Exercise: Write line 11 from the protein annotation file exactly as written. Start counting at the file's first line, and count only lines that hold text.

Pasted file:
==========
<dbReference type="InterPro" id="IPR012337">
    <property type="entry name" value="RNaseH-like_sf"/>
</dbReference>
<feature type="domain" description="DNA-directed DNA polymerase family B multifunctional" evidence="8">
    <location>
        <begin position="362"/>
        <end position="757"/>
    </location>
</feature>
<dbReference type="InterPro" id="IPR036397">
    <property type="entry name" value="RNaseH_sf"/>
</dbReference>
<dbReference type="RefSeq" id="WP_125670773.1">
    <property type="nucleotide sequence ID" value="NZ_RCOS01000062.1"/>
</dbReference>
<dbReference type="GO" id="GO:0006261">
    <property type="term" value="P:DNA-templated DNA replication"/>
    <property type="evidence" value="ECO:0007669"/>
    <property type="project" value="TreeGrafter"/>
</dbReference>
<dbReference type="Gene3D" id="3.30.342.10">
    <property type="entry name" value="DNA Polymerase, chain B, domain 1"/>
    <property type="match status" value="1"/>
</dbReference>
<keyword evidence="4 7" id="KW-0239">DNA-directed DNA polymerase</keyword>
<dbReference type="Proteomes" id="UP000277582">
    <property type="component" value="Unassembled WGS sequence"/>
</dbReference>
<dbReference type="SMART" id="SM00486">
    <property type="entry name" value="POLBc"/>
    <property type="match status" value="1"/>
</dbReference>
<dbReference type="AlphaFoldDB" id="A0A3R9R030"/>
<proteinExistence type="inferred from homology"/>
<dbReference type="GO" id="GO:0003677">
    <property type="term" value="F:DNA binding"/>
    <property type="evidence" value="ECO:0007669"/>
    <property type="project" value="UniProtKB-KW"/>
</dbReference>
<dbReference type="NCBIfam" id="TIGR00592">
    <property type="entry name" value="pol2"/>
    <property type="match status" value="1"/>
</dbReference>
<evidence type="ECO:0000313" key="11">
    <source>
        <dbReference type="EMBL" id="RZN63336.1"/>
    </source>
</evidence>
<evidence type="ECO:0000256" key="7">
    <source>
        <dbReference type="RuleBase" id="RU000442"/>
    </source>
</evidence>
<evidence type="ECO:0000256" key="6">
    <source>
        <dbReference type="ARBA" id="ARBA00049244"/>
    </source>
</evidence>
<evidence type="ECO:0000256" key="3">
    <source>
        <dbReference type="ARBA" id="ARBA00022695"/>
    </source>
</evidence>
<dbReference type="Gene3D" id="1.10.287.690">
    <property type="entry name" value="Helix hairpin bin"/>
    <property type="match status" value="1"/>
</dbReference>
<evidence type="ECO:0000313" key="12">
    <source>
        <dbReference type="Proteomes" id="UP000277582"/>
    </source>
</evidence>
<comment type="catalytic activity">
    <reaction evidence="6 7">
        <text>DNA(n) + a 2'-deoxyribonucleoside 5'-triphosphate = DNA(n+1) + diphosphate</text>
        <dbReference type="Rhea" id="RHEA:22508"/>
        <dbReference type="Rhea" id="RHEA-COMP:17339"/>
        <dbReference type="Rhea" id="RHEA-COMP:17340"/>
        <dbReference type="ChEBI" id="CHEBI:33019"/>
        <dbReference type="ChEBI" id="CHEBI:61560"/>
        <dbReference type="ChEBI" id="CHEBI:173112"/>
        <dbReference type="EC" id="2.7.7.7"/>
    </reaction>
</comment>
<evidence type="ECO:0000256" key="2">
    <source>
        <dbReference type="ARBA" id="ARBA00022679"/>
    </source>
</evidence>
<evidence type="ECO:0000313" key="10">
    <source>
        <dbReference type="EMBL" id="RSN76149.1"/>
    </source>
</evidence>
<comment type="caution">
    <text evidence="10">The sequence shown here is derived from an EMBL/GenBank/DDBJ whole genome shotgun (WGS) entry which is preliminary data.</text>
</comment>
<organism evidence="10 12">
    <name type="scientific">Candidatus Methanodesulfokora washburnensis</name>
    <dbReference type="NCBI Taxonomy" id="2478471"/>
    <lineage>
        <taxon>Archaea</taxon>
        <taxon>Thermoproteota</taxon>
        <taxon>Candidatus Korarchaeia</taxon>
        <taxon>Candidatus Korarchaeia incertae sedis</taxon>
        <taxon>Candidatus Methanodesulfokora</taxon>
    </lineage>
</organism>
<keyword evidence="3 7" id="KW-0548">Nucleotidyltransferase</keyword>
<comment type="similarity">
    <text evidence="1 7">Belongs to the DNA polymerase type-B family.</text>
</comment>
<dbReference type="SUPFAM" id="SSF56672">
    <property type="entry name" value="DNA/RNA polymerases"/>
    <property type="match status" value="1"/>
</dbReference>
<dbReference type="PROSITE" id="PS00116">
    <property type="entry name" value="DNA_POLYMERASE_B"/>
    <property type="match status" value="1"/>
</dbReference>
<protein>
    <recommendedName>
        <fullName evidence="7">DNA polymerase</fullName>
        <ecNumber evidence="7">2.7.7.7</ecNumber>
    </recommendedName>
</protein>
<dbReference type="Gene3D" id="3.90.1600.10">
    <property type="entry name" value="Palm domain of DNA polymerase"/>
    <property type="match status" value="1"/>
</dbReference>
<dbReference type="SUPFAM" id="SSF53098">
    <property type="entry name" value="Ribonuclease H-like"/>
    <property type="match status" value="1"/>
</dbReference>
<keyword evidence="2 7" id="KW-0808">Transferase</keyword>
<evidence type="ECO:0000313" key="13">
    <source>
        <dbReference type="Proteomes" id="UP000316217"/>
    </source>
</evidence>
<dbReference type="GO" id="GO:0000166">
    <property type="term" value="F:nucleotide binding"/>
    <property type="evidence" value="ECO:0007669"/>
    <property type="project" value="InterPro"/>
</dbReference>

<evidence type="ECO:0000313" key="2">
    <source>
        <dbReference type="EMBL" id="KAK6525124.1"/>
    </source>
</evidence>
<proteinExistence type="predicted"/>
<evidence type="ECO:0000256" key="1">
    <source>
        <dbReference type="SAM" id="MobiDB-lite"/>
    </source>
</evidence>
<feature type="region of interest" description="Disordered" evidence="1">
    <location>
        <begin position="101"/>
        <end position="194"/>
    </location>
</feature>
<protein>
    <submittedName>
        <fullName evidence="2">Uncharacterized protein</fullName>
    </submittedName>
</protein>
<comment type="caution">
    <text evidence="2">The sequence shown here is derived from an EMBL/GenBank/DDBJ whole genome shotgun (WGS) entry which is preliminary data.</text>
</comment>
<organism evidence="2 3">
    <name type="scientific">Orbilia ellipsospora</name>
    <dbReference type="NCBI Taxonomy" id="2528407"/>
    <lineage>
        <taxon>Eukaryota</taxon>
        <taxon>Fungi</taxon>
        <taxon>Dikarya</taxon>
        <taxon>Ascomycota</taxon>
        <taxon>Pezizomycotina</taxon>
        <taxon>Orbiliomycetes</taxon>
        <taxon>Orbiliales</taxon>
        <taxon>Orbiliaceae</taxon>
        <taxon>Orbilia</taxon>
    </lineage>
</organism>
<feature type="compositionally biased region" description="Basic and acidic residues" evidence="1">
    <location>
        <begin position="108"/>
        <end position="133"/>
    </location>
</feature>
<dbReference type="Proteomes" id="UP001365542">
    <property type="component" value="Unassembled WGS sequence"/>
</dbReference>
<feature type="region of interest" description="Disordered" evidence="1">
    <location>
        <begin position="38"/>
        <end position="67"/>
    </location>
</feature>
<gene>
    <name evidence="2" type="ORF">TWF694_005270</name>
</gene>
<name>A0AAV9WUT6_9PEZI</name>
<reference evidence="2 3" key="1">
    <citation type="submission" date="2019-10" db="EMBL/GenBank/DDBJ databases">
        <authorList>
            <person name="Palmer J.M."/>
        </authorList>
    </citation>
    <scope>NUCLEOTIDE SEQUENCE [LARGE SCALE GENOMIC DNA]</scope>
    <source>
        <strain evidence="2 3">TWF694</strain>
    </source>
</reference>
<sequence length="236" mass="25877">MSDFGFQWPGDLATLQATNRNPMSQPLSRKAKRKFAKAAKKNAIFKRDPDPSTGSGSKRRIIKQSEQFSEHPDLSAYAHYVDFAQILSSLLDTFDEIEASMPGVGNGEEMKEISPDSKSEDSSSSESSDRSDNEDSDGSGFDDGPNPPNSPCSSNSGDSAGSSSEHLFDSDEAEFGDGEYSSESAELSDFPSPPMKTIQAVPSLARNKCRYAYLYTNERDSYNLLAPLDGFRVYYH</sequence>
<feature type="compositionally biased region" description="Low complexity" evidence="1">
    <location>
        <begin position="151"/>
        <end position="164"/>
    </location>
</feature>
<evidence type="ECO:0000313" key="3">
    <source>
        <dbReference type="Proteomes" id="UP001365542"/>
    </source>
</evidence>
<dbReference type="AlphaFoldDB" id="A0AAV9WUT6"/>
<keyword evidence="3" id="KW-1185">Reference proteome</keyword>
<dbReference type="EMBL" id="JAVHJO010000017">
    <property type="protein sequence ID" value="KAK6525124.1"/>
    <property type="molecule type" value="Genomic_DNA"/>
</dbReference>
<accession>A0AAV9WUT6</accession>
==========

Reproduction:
    <property type="entry name" value="RNaseH_sf"/>